Sitting Down With Sick Hot

May 17, 2019



Tampa’s Sick Hot is a blast from the past, but in the absolute best way possible. Inspired by the likes of Led Zeppelin and Rush, the group, comprised of Nik Wilson (guitar/vocals), Cory Bernardi (drums) and Chris Erickson (bass), is bringing back the sweet sounds of the 70’s. Chock full of screeching guitar solos and passionate vocals, Sick Hot puts modern twist on a classic sound, creating a dynamite dynamic you don’t want to miss out on. Carly recently had the chance to catch up with Nik and Cory about their latest EP, thoughts on modern rock, and plans for their dream tour with Ozzy Osbourne. Check it out below!


GMAT: It’s nice to meet you guys! So to start with a basic question -- how did Sick Hot get started?

N: I got hooked up with Cory through our manager. Cory knew Chris in high school. He came and auditioned, and just fit right in.

C: Yeah, Nik’s the oldest member of the band. There was originally a different singer, bass player, and drummer. None of them were consistent and would all constantly change. I knew Jim because he was my drum teacher for, like, three weeks. However many years later, he called me and was like, “Hey, I know a band that needs a drummer.” So I was like, “Okay, I’ll check it out.” So I came and watched them play a show, and after that, I connected with Nik because we liked a lot of the same music. Later on, our bass player at the time basically quit, and I had a friend from high school who was like the best bass player I knew. It was the perfect fit.


GMAT: That’s so cool how it fell together like that! So, when I first heard about you guys, I’ll admit that I was super excited. It was really cool to see a modern band take on this classic rock-inspired sound in their own way. Led Zeppelin is obviously a big influence on you guys, based on the covers you’ve done. Who are some of your others? What parts do you tend to pick out and incorporate into your own music?

N: Rush is a big one! They’re really technical in their parts. I like Aerosmith, and the attitude that they portrayed onstage. I also like Deep Purple a lot, and Black Sabbath and Ozzy Osbourne -- all of those 70’s hard rock guys for sure. But also a lot of blues and other styles of music too.

C: Yeah, we all listen to, like, the same five core bands: Aerosmith and Rush and Zeppelin and all that. I particularly like prog rock bands, like Yes and early Journey. I also like some later 80’s bands. I like Living Color, especially their drummer; he’s probably the biggest influence on how I play. Me and Chris also really like funk and jazz, so a lot of the influence comes from that too. Chris especially likes psychedelic stuff and the Chili Peppers. The rhythm section both has a similar influence.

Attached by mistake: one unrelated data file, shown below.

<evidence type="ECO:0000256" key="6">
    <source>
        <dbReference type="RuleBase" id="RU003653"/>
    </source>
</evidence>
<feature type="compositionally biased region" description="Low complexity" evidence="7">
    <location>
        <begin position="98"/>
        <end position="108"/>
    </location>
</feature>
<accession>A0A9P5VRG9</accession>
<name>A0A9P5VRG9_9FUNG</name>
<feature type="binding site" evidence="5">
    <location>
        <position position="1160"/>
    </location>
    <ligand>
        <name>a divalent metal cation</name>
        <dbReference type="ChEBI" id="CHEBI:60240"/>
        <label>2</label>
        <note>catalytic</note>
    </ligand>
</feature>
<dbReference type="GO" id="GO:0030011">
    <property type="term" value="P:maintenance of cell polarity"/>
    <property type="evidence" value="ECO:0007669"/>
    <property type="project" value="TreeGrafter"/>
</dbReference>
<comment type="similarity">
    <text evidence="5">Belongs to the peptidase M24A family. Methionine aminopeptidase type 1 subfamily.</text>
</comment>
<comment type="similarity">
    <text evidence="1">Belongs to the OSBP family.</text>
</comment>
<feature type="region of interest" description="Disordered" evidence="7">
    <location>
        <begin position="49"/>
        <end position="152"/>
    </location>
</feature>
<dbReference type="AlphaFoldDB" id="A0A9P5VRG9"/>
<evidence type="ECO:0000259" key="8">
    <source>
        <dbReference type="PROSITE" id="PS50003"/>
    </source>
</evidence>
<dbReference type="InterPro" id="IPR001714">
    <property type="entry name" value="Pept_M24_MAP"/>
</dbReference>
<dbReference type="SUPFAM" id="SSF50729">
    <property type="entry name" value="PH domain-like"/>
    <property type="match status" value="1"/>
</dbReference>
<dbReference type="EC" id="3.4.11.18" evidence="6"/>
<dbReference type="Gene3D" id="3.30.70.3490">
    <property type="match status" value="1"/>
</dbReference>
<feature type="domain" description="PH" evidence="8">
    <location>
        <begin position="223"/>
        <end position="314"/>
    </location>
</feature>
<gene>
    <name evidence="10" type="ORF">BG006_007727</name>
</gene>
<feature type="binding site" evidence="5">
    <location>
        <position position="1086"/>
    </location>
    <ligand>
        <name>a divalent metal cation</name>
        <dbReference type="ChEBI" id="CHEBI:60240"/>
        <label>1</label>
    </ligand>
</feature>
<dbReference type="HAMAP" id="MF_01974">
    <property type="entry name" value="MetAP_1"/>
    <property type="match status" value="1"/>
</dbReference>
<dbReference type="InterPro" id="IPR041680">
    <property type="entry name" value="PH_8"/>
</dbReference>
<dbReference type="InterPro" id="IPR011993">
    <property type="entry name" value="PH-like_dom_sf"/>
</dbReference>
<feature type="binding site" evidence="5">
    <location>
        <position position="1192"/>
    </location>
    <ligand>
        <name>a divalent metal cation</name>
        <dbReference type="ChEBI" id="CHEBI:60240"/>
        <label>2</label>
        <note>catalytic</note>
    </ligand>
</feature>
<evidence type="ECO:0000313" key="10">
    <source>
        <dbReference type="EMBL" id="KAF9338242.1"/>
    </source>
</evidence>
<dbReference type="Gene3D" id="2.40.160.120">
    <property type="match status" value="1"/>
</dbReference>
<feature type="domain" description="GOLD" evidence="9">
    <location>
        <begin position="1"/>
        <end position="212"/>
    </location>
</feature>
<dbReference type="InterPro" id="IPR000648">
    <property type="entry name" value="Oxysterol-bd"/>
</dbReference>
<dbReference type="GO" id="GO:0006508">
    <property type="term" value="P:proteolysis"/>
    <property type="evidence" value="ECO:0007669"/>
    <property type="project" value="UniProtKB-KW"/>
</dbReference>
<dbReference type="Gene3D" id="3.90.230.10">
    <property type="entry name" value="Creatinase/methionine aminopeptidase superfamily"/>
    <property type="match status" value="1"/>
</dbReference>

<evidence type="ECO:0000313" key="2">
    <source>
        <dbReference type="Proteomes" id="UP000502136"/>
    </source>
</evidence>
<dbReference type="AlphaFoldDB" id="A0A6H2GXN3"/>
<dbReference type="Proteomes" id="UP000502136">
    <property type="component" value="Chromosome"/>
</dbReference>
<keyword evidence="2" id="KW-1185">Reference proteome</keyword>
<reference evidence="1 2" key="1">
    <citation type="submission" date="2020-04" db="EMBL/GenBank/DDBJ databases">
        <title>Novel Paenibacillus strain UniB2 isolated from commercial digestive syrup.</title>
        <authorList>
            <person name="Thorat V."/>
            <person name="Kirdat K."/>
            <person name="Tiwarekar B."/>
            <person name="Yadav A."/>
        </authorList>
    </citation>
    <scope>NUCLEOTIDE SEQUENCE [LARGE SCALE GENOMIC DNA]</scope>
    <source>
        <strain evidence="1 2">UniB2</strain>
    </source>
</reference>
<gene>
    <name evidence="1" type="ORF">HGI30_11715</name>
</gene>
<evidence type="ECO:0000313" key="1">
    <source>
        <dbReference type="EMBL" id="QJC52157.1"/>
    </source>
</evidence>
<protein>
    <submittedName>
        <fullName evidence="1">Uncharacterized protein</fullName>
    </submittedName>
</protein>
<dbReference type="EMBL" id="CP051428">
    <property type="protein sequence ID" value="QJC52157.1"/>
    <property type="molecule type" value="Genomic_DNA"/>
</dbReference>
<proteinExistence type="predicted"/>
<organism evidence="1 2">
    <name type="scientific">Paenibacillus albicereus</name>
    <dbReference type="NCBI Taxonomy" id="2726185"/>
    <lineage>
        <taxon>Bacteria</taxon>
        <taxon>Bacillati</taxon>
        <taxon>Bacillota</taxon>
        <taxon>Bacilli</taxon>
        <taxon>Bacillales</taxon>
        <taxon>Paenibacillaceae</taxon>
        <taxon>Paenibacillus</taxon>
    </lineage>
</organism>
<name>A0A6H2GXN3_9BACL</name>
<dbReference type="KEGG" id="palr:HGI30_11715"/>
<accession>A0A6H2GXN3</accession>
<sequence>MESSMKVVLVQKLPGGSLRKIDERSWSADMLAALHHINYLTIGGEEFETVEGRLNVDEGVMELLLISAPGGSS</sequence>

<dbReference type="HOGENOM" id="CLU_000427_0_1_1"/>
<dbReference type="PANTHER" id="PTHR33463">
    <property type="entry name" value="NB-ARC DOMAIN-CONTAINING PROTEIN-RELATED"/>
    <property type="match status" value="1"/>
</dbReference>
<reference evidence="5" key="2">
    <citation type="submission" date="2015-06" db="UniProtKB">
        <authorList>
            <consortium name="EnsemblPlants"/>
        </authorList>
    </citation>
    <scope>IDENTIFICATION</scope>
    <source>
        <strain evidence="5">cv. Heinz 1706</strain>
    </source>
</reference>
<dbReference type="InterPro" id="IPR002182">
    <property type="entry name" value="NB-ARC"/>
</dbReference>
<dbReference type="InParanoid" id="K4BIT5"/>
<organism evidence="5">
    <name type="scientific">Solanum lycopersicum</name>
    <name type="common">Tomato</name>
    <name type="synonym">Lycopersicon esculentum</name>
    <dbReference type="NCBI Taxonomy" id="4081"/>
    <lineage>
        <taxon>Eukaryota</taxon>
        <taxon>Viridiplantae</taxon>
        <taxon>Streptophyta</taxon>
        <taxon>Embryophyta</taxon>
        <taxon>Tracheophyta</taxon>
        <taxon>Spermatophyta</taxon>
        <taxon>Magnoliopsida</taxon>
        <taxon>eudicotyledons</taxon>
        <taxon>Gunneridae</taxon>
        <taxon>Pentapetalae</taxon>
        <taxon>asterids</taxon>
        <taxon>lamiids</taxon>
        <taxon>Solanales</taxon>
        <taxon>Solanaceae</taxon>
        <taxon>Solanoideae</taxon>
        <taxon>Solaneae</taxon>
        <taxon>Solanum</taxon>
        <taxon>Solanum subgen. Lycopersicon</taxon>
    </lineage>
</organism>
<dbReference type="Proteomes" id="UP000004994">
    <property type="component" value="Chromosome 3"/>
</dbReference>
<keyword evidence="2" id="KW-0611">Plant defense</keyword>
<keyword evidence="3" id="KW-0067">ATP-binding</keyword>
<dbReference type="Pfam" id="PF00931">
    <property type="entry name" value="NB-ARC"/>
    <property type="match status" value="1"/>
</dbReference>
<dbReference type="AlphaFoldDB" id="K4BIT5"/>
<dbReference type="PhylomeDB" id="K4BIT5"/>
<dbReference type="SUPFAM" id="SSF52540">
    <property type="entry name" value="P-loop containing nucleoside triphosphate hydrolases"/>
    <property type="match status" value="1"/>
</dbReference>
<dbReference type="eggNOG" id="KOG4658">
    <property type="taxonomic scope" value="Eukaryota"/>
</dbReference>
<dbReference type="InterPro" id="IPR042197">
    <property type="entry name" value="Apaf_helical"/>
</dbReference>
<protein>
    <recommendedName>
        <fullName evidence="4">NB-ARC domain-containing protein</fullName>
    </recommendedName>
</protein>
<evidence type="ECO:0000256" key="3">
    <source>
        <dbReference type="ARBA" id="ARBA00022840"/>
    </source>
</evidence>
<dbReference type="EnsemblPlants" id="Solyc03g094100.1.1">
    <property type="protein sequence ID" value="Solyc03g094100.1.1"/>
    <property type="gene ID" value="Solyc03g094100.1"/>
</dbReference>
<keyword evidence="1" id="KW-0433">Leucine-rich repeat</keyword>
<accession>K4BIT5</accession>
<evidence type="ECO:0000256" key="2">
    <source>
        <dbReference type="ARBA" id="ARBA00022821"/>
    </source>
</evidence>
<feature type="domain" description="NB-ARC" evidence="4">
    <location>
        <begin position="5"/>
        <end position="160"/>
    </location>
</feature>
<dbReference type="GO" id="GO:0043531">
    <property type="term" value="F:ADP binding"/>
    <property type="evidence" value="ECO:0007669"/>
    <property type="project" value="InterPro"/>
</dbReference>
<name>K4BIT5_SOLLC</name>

N: Me and Chris both really like Jeff Beck too, so we get that funk, jazz, and blues stuff from that as well.


GMAT: Sounds like a great mix! So, congrats on the release of your EP, Lost and Forever Gone! I heard you worked with producer Shawn Kyle on that, who's been described as a ‘local legend producer.’ What was that experience like?

N: It was cool! At first, we recorded our songs how we had them. In the studio, he saw the potential that they had, and helped us rework it a bit. It made the songs a lot better. We rewrote lyrics and parts and moved some things around. Overall, they were still the core of the original song, so he helped us with that. He really showed us how to bring a song out and how to record it properly and use the right gear. We got to use a lot of his gear which was really cool because we’re all crazy about gear and vintage stuff. It was like being a kid in a candy shop!
C: Yeah, in the original form, even the names are different now. What Shawn basically did was dissect the songs and cut down parts and help us rearrange certain aspects and make it just a more solid, coherent piece.

N: Yeah, not all over the place anymore!


GMAT: That’s interesting to hear. You capture that eclectic sound so well throughout all of your songs, like with the guitar solos in “House of Delight” and the acoustic opening in “In The End.” Are there any elements you’d like to add or explore more throughout your music moving forward?

N: On the EP, we used organs for some of the songs, which we had never done before. That was really cool, because it brought out a different sound in the songs. Next time we go into the studio, I want to experiment more with mixing and learn how to mix them on my own.

C: Yeah. I like the mix it has now, but it could have had a more raw, classic style to it. Now, it’s a bit cleaner than I think it should be. It could be a little grittier, so I definitely want to experiment with a proper tone. I’m always down to add more instruments and different sounds and qualities too!


GMAT: Those little experimentation are always super interesting to see play out. Was there anything else that you weren’t expecting to happen?

N: Yes! I didn’t know Shawn was going to pick apart the songs like that! One day, I showed up at, like, ten in the morning, and he was like, “Alright! Rewrite all these lyrics!” And I’m like, “Oh my God.” It took us, like, five hours to really write a solid thing. It’s good to have somebody to tell you that your ideas aren’t good.

C: Yeah, as a drummer, I was there the least, which kind of surprised me. We really had all of the drum sessions done on the first day, and that was it. I thought I would have more work to do than that!


GMAT: It’s nice that it was a quick take, though! So, you guys are from Florida, which has a really popping scene right now. How is the music scene in Tampa different from other parts of the state? Do you feel it has impacted your sound or your experience as a band in anyway?